Will Biden's plan B for student loans work?

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A photo illustration shows President Biden erasing part of a drawing of the Supreme Court on a blackboard.
Illustration: Yahoo News; photos: Anna Moneymaker/Getty Images, Getty Images

What’s happening

Within hours of the Supreme Court striking down his student debt forgiveness plan, President Biden announced a “new path” he will use in an attempt to turn his promise to provide debt relief to millions of Americans into a reality.

Last summer, the president unveiled a plan that would have erased more than $400 billion in student loan debt — a program that would have benefitted an estimated 27 million borrowers. But on Friday, the court’s six conservative justices ruled that the law the White House had built its scheme around, a statute known as the HEROES Act, did not grant the executive branch the authority to take such sweeping action without clear sign off from Congress.

Biden’s new approach will instead rely on provisions in a different law called the Higher Education Act. That law, which essentially created the modern system of college funding when it passed in 1965, grants the secretary of education the power to “compromise, waive or release” federal student loans. The Biden administration has already used the HEA to forgive loans held by students who were exploited by for-profit universities or are unable to repay their loans because of a permanent disability.

Biden insisted that the new strategy is “legally sound” but cautioned that it will “take longer” to implement than the original plan because it will have to go through a lengthy federal rulemaking process. His announcement was also light on details, most notably on whether everyone who was eligible for forgiveness under the original proposal would qualify for the new plan.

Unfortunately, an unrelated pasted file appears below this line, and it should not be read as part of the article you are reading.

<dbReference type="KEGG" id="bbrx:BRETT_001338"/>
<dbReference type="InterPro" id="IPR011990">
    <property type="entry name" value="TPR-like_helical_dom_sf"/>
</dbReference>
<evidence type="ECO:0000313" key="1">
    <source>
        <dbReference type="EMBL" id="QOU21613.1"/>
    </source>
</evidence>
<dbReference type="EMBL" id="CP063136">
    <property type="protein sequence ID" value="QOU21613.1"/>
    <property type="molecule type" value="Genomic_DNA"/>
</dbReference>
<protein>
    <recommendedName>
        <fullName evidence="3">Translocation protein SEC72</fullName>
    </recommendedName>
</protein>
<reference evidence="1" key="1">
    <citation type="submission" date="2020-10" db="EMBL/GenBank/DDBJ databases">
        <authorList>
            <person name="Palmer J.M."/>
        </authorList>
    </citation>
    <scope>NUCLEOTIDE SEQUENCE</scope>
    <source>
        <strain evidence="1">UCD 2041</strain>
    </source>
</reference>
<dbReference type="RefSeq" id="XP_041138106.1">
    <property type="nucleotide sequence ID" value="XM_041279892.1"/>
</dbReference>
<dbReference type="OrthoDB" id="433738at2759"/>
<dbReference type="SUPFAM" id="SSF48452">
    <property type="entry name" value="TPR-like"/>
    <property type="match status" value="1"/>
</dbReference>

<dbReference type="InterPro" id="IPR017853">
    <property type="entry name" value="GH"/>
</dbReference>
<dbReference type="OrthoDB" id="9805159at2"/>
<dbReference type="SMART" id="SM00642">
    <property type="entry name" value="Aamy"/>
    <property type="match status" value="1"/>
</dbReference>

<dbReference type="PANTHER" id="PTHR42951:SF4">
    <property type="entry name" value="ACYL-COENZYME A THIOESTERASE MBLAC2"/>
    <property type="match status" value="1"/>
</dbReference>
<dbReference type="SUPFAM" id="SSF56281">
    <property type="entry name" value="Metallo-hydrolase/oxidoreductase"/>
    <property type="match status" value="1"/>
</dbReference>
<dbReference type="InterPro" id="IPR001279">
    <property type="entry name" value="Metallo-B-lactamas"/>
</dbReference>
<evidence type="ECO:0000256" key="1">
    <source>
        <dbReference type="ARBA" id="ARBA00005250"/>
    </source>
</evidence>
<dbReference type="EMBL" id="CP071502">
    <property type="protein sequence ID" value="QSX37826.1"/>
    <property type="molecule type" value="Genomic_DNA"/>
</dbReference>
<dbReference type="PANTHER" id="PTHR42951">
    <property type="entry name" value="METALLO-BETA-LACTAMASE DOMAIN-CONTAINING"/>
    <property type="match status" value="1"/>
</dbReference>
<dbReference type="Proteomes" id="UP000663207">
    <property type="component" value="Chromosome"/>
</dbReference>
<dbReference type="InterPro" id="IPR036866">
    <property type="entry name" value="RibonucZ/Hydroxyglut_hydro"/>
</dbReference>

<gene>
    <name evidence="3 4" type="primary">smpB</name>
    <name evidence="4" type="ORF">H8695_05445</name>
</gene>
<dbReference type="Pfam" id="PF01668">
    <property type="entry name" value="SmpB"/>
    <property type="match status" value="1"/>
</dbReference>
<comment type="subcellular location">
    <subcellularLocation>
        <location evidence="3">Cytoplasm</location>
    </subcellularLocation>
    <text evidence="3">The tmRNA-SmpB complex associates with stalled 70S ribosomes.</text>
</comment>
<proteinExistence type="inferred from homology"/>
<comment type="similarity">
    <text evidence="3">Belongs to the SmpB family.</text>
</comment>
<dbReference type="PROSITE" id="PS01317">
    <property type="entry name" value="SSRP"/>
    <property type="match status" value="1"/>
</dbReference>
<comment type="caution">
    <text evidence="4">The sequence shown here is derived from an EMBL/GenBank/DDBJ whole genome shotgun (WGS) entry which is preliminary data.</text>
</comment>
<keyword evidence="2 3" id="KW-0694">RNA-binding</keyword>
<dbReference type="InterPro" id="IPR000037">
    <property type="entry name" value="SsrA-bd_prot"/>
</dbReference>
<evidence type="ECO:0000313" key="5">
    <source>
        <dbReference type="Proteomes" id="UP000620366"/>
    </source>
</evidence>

In addition to a new approach to forgiveness, Biden announced an “on-ramp” for borrowers who may struggle to keep up with their loan payments when they resume. The Department of Education on Friday also finalized more generous income-based repayment rules that will significantly lower the monthly payments of low-income borrowers and allow them to have their remaining balances cleared after 10 years. Those new steps come on top of the expanded Public Service Loan Forgiveness program, which Biden has used to forgive more than $42 billion in debt held by people working in public service jobs like education and health care.

Why there’s debate

Most Democrats praised Biden for wasting no time in launching a second attempt at widespread loan forgiveness, but there were many questions — from supporters and critics alike — about whether this new approach would also fail.

Some debt-relief advocates argue that an approach centered on the HEA is on much firmer legal ground than the previous plan, which they believe will allow it to survive scrutiny from the Supreme Court. Others are hopeful that the long rulemaking process will allow potential pitfalls of the program to be discovered and resolved before the final proposal is put before the courts.

But skeptics from both sides of the political spectrum say Biden’s second attempt at debt relief is doomed to end up just like the first. Conservative pundits argue that simply repackaging a failed plan does nothing to address the fact that the law just doesn’t provide Biden with such sweeping authority over student loans. Liberals, on the other hand, say the conservative justices will find any excuse to reject a Democratic priority they dislike, whatever the legal reasoning behind it.